What happened when we went to the War Of The Worlds Immersive Experience

War Of The Worlds
(Image credit: dotdot.london)

During the last two hours, we’ve felt sea spray hit the back of our neck, been poked by a tentacle and glimpsed a woman getting brutally murdered. Welcome to Jeff Wayne’s The War Of The Worlds: The Immersive Experience.

Aside from Orson Welles’ panic-inducing 1938 radio play, Jeff Wayne’s Musical Version Of The War Of The Worlds is the one of the best-known adaptations of H.G. Wells’ novel. Released in 1978, it turned his story of a Martian invasion into a prog masterpiece, with a cast of distinguished voice actors, memorable leitmotifs and distinctive alien noises. This in turned spawned a videogame and a live stage show, where you could see the story come thrashing to life.

The newest spin-off, based in central London, casts you as a citizen fleeing from the extraterrestrials. As you’d expect from an immersive experience, actors leads you from one room to another where you encounter a variety of characters and scenarios. The difference with this one? VR – a way to render those Martian fighting machines in all their towering glory.

War Of The Worlds

(Image credit: dotdot)

The set-up is that Wayne’s protagonist ‘The Journalist’, George, and his wife Carrie are actors in a play that recounts the invasion, which happened several years prior. We begin in an old-timey theatre, with no clue what’s going to happen to us. Without giving away any spoilers, there’s a bit of pre-amble – and then the lights go out and that main theme hits. Instant goosebumps. And then we’re hurried wordlessly into the next mysterious room…

The experience follows the narrative of the album, with a bit of artistic licence thrown in to help it flow. We visit Horsell Common where the aliens land, George’s cottage, the great warship HMS Thunder Child on the sea and more. But despite the familiar settings, the best bit about the experience is the element of surprise. 

You never know how they’re going to look, who’s going to appear and when, or what you’ll be asked to climb through, down, into or on – seriously, there’s a reason flat shoes are compulsory. The whole location is vast, windowless and partly subterranean, meaning you lose all track of real time and space – especially if you have a cocktail at the ‘Red Weed’ bar during the interval.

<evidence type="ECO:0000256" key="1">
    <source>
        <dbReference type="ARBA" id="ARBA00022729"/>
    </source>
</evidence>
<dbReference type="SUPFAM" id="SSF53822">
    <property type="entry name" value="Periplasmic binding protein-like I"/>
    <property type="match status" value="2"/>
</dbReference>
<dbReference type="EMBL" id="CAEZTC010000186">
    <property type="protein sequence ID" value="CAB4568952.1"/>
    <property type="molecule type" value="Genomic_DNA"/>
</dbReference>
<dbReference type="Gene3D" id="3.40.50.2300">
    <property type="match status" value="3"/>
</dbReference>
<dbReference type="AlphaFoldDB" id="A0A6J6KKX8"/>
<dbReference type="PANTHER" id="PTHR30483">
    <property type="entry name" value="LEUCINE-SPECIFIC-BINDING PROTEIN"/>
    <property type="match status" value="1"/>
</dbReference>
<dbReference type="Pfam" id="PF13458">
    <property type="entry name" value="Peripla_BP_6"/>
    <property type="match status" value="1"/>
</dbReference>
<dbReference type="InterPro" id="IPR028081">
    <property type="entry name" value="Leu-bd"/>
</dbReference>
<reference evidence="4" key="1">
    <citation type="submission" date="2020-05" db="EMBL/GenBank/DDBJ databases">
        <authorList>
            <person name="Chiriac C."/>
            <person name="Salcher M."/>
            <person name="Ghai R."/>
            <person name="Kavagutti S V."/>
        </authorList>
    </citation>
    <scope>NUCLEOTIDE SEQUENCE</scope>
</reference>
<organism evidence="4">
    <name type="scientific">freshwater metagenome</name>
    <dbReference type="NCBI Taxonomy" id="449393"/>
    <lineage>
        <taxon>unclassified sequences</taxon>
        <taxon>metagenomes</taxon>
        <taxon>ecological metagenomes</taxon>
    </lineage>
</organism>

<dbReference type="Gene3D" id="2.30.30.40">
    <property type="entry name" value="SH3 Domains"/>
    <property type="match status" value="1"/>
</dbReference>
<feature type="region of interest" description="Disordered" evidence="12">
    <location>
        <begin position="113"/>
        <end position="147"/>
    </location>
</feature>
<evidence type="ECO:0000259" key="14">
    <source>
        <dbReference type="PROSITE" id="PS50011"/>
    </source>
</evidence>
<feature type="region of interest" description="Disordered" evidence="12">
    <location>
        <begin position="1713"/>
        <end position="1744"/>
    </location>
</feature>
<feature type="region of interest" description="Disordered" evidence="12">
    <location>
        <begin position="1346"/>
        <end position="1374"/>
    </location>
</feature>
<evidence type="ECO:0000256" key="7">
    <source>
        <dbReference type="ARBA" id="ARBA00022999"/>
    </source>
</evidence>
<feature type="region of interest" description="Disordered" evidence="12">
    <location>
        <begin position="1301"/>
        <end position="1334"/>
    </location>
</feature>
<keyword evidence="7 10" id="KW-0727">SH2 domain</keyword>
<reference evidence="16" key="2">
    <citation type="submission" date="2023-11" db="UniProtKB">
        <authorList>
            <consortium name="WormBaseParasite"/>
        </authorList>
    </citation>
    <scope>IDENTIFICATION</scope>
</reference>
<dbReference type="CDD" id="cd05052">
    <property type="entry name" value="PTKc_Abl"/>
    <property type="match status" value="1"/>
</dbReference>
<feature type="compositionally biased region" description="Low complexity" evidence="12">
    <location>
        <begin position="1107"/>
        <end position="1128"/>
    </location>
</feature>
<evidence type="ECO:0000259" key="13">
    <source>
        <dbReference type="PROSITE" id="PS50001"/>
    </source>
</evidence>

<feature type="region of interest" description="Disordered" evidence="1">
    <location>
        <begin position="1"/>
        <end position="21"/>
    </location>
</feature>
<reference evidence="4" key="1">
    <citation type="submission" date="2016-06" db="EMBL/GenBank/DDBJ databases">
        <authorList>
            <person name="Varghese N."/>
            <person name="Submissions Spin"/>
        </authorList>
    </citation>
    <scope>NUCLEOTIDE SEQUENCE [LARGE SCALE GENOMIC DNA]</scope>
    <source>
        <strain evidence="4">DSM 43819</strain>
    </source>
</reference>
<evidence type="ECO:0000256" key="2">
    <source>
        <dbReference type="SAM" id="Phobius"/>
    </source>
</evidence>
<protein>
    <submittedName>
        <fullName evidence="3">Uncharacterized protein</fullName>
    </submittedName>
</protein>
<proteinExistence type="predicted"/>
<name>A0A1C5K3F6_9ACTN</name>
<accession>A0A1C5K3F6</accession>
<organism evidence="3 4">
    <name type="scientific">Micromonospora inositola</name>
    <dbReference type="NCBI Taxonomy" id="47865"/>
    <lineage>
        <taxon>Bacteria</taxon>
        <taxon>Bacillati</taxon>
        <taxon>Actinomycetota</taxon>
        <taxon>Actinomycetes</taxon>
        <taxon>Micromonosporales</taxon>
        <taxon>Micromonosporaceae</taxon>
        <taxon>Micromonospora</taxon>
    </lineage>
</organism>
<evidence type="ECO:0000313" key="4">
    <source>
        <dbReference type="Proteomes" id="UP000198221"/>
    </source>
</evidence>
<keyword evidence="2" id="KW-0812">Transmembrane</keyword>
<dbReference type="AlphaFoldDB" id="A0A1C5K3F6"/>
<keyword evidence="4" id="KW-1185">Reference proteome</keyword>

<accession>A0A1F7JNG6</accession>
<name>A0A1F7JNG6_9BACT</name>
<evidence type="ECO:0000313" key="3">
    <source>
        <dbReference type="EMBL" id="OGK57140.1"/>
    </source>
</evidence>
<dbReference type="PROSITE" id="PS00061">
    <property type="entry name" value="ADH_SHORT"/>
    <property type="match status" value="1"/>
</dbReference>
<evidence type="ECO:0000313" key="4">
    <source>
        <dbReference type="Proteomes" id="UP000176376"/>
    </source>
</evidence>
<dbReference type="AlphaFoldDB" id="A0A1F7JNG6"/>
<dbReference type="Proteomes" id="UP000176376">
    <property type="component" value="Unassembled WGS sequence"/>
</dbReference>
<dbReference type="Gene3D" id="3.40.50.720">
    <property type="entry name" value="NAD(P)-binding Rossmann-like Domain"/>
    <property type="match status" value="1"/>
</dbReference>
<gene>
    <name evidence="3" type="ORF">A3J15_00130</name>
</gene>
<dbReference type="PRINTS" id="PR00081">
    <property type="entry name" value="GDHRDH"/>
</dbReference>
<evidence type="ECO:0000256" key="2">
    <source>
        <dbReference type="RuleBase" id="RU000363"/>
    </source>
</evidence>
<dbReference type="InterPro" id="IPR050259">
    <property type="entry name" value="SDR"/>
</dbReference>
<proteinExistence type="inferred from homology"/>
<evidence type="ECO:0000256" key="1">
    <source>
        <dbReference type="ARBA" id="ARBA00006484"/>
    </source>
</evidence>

The actors are tirelessly enthusiastic, interacting with props and engaging you in their stories. As with most immersive experiences, it’s best when you throw embarrassment out the window and get involved, answering their questions or obeying their commands.

War Of The Worlds

(Image credit: dotdot)

The VR, introduced early on, is a novel solution for showing the Martins but has its flaws. We’re strapped into a backpack that holds the computer and a headset that covers our eyes, with no instructions or visual guidelines about how to navigate the space, meaning that at one point we end up on the wrong side of a bridge. The narration during the next scene doesn’t make any sense, and we soon realise it’s taking place outside the virtual room we’re standing in – we need to step through a wall. Other members of our party experience some glitches in the graphics.

But when it works, it’s loads of fun. The Martians are gigantic, the sea is expansive, and there’s an unassailable sense of freedom that comes with being able to roam around wherever you like, not to mention the fact VR is still a novelty in itself. The technology’s used best in the final scene, where actions in the physical world have reactions in the virtual one, creating an even greater feeling of absorption and astonishment.

As for Jeff Wayne’s distinctive music, it ebbs and flows throughout, often accompanying the transition from one scene to the next. Sometimes its themes subtly throb and hum in the background, and at other times – particularly with Autumn’s Child – it takes centre stage, along with the VR. There’s never any doubt the experience is based on his musical.

Jeff Wayne’s War Of The Worlds: The Immersive Experience is like an elaborate fairground attraction that plays on a sense of Victorian sideshow wonder. It’s also like being inside a schlocky B-movie where the threat feels real, but super entertaining. What’s clear is that so much imagination and care has gone into it. The chances of anything coming from Mars, are a million to one he said… so experience this invasion while you can.

Jeff Wayne’s War Of The Worlds: The Immersive Experience is open until November 15. Tickets are on sale now